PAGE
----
It would seem funny that a government would ask you to stop using a product manufactured privately and ask you to use the less scrutizined public water supply. I imagine that privately bottled water, no matter it's environmental costs, is still scrutinized further and is safer than public water. I'm not sure cities have the environment in mind. Sounds sketchy to me.


It's patently false that bottle water is better tested and safer than city water.

Andrew Ian Dodge

More idiotic enviro-fascist lunacy. It does seem to bother these dolts that things like the London congestion charge are expensive and useless.

Then again...these twits are making it far easier to be rebellious. Be a rebel...drink bottled water.


Why stop at bottled water? Why not ban all bottled beverages - since beverages are almost completely composed of water, isn't the environmental impact just as bad?

Alex W


The market is clearly not finding a solution. The market is allowing this blatent extravagance to flourish. In fact, you're suggestion for the market to find the solution comes only after the Government has imposed a tax....whose solution is that then?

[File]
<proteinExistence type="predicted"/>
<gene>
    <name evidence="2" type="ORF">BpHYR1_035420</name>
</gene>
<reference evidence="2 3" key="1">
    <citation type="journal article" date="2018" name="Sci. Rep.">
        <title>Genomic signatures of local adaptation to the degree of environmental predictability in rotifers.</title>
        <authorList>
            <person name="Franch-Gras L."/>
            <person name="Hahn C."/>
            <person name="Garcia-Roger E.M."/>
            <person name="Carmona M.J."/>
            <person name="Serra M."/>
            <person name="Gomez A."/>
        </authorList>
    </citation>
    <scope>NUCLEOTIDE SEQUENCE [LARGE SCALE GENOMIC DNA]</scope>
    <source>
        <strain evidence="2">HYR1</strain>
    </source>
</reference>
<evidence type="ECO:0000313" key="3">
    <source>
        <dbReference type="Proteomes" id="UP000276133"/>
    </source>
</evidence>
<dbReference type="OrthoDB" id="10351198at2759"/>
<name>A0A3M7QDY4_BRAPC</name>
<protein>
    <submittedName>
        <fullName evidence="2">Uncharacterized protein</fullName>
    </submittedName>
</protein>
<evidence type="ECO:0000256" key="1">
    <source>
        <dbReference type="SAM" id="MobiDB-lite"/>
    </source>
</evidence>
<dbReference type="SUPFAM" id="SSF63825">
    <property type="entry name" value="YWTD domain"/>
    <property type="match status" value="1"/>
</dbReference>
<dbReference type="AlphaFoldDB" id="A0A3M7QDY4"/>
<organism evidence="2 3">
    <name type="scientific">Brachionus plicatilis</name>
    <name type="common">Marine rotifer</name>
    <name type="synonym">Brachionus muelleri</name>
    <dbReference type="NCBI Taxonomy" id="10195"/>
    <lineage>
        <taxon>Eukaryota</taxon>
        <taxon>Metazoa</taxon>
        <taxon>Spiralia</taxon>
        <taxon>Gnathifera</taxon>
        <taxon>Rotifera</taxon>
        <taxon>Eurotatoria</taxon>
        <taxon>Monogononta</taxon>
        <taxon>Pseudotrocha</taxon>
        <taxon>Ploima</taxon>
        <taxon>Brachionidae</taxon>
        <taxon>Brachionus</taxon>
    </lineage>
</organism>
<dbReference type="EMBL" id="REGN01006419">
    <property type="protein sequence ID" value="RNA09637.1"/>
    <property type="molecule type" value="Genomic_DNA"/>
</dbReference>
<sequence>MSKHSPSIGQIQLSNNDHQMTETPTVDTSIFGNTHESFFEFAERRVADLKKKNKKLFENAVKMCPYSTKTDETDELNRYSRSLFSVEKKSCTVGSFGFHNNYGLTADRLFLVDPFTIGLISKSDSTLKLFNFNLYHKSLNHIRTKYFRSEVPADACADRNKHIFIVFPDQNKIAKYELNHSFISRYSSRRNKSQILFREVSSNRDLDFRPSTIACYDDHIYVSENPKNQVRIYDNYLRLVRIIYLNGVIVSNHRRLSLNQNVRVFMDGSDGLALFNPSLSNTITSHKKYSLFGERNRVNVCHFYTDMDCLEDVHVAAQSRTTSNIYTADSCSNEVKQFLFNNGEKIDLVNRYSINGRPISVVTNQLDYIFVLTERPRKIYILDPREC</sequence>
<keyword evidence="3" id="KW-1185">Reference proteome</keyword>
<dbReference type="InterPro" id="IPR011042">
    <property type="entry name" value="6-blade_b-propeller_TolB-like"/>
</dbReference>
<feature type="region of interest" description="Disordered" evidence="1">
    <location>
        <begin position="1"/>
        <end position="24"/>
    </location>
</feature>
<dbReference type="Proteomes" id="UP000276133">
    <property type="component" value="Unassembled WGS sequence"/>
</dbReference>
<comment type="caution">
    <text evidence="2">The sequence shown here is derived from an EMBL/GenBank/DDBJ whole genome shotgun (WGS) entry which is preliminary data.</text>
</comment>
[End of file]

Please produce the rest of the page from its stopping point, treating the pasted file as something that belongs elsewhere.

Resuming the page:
The government has no right to ban a product simply because it's popular with people who don't know enough about it.

However, the government DOES have the ability - and the duty - to levy taxes on products, according to many different variables. Smoking destroys the healthcare infrastructure by overloading it with preventable diseases. So they tax cigarettes. Heavily.

Tax the BOTTLE that the water comes in. That gives the manufacturer of the water an incentive to find a *different* material to store their product in. Make it $1 tax per bottle, and I guarantee that every one of those manufacturers will have a solution within a month.